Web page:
Sunday, October 20, 2013

Kristy Bowen's The Shared Properties of Water and Stars

Kristy Bowen is the editor of Dancing Girl Press, and the author of a plethora of book and chapbook projects, most recently, beautiful, sinister (Maverick Duck Press, 2013) and Girl Show (forthcoming from Black Lawrence Press, 2013). This year has been a busy year for Bowen as she and Noctuary Press have also released the slim yet enchanting The Shared Properties of Water and Stars.

Reading this gem is like watching the television show Once Upon a Time, but as is usually the case, the book is better. Indeed, in the acknowledgements section, Bowen says, “Grateful acknowledgement to the myths and stories that are woven into the fabric of this fairytale, and to my family and friends for instilling in me a love of the magical and strange. “ Yes: “magical and strange”---the perfect description for Bowen’s work. This book in particular draws heavily from the tradition of fairy tales and other stories told before it. In fact, the opening pages make reference to Alice in Wonderland by Lewis Carroll and The Yellow Wallpaper by Charlotte Perkins Gilman:

“The girl with the blonde hair holds a tin marked desire and keeps trying to hide it in the bureau. Her movements startle the starlings that have just begun to weave themselves into her hair. If both boxes are marked incorrectly, how long until the wallpaper begins to peel off in sheets? How long until she finds herself in the kitchen, every cup filthy in the sink? Every shoebox marked open me?”

Then, later, there is a nod towards Goldilocks and the Three Bears: “Let’s say the blonde girl has something shadowy whispering in her ear each night. Hundreds of bears lumber outside her windows…”

The stories told here have a vaguely Victorian feel; this is a world where domesticity has a sinister edge, where the plight of being female is keenly felt. We are surrounded by too much furniture and kitchen utensils, lipstick and dresses. But the utensils are filthy and the laundry is dirty; the light bulbs are bare. Amid this brokenness, there is a forced calmness in these female characters, but we as readers can especially feel the nasty storm brewing underneath. When male figures do appear, they do not arrive with good tidings or shiny gifts, and they often take on the characteristics of animals or are named after animals: “With the bear boy she builds a habitat for small, available broken things.” Then, a few lines later, “The rabbit man stands in his window silently and watches her as she hangs the wash on the line…The blonde girl knows the way the inside of the rabbit man’s mouth tastes. Like soap or aluminum.”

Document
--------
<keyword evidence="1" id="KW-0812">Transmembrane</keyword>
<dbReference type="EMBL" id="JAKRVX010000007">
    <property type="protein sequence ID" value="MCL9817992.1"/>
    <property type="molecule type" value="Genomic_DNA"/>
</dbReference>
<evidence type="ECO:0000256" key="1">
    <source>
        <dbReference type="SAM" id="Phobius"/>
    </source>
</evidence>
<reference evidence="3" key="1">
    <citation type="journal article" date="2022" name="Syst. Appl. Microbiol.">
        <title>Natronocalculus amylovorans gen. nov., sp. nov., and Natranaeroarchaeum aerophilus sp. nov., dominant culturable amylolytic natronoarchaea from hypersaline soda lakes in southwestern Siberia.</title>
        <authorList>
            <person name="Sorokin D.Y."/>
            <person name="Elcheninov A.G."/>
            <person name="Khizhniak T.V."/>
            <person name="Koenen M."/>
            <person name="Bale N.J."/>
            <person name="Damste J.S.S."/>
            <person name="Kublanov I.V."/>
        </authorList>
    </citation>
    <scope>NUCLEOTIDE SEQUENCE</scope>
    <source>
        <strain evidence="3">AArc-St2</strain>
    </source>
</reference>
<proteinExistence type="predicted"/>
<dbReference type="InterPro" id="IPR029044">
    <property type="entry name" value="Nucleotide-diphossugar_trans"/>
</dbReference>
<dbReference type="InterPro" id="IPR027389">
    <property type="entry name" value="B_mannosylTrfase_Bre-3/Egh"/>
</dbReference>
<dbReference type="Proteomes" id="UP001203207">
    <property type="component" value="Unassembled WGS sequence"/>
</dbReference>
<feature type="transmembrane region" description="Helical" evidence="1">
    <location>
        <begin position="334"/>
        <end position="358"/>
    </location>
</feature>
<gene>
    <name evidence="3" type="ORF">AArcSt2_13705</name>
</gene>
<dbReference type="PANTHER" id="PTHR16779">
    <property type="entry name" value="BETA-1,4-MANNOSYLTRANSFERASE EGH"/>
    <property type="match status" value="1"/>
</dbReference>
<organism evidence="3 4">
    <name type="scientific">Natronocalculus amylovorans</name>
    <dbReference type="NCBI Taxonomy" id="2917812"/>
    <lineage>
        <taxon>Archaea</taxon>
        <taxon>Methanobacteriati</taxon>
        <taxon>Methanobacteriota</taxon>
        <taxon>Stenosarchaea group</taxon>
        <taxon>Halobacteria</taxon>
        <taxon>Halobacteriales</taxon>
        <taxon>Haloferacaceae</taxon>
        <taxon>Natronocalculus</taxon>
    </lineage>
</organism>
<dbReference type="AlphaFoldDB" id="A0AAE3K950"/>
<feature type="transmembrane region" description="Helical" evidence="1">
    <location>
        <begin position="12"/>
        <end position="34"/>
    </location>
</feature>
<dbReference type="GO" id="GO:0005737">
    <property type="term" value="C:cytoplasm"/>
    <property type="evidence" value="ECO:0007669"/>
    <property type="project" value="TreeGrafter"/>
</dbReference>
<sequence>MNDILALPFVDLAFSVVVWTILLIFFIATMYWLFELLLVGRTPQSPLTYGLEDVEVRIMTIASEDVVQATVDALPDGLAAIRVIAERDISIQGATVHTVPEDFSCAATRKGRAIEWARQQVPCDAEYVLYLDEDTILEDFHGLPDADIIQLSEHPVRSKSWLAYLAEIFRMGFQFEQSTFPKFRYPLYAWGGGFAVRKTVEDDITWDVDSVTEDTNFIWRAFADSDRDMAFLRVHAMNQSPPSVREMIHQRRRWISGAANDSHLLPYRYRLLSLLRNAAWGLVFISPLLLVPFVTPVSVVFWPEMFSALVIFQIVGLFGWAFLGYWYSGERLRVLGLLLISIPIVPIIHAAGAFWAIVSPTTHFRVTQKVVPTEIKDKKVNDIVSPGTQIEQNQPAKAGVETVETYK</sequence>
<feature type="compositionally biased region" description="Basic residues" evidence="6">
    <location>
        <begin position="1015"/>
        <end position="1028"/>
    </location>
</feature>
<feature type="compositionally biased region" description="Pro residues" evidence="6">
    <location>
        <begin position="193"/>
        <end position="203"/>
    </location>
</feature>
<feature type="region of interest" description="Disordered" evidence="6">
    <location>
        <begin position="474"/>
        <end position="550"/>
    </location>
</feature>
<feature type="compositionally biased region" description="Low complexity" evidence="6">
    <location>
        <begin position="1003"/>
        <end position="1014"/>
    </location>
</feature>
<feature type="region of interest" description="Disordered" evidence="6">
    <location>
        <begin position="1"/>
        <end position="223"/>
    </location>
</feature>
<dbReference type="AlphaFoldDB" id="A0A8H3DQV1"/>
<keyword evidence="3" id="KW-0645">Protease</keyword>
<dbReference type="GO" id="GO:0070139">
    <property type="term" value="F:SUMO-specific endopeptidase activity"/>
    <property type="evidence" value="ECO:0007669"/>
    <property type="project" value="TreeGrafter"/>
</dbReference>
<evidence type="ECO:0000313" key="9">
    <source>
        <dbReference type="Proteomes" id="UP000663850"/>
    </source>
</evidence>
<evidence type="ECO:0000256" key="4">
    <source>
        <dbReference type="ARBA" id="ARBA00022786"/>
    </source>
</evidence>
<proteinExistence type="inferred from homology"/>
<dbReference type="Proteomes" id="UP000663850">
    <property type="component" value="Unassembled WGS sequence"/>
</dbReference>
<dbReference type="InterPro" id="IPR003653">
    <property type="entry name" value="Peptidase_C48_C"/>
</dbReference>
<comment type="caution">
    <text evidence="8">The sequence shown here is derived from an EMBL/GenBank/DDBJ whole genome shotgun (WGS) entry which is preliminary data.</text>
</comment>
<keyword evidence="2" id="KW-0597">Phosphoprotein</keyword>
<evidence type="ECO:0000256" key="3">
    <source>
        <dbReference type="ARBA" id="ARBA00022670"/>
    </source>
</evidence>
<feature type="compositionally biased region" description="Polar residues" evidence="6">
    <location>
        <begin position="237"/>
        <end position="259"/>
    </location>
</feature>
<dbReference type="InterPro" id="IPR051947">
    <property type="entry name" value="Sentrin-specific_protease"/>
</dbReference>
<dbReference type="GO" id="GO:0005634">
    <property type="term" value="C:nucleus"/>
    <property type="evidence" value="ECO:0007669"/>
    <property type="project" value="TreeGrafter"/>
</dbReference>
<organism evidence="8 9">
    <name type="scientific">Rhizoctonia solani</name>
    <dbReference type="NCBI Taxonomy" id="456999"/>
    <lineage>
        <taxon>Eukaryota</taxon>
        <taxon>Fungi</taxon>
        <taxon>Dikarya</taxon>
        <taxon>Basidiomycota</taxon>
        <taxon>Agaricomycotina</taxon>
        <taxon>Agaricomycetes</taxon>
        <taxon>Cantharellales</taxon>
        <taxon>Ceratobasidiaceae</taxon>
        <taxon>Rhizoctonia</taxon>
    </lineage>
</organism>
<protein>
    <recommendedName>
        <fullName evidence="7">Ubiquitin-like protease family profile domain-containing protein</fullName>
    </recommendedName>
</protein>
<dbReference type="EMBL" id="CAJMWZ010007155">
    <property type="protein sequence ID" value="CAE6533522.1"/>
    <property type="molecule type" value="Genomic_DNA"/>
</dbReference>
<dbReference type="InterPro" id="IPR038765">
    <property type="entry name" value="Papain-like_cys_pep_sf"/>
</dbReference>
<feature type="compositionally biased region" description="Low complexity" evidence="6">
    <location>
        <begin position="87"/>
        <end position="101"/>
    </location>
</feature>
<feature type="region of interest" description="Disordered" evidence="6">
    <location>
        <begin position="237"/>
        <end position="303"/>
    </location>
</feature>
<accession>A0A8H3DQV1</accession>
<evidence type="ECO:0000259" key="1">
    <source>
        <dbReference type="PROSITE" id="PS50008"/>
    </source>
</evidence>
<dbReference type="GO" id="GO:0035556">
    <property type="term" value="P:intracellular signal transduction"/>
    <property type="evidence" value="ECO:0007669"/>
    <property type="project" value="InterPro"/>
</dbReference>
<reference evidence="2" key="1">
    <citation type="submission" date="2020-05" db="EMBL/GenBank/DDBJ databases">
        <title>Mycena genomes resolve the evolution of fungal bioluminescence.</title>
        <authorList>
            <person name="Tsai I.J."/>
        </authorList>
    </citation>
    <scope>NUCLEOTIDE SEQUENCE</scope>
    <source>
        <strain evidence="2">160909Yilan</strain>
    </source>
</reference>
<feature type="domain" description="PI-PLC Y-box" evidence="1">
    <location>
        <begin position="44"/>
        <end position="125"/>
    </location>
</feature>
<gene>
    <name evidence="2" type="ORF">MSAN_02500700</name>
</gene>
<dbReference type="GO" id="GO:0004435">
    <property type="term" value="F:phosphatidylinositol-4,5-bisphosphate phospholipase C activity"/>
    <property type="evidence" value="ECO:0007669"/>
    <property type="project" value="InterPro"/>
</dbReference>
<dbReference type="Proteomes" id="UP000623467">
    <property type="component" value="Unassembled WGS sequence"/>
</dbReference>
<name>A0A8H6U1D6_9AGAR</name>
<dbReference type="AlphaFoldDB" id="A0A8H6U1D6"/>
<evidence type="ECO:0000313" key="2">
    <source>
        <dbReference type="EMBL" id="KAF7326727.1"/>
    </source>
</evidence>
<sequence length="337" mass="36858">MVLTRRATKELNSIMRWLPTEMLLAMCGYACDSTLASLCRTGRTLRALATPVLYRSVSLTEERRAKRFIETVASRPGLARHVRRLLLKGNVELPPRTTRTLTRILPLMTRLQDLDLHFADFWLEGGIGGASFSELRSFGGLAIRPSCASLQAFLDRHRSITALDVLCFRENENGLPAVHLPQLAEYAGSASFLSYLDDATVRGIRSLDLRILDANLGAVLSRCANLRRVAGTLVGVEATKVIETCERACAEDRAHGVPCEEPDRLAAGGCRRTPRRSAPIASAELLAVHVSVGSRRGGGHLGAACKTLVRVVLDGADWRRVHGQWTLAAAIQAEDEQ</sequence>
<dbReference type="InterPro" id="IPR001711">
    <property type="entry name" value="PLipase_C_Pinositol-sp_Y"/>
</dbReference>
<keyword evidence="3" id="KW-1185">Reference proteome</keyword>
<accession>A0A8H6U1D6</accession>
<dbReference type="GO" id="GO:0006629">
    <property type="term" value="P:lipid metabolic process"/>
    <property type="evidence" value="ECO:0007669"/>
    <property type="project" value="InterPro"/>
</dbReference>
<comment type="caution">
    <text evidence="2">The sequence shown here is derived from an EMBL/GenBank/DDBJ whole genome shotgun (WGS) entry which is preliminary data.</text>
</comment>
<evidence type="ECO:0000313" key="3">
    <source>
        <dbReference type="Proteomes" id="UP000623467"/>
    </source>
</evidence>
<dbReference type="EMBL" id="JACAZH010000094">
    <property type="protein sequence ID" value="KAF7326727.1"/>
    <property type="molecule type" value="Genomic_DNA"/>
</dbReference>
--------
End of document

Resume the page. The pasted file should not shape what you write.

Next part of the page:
All of Bowen’s images are especially vivid—they fit together like a mystic puzzle. Each phrase is a natural progression from the image before it. I feel like I am in a slow floating boat, being gently pushed along from one sense experience to the next. Reading poems that are intuitive in this way—poems where the process of the writing is so pleasantly transparent--is a joyful experience for fellow poets such as yours truly. There is a world, and I can see it painted so clearly in my eye’s window.

Kristy Bowen’s Girl Show has yet to be released from Black Lawrence Press, but it will be here soon, and I can’t wait for Bowen’s voice to take me on another ride through her mind’s pages.

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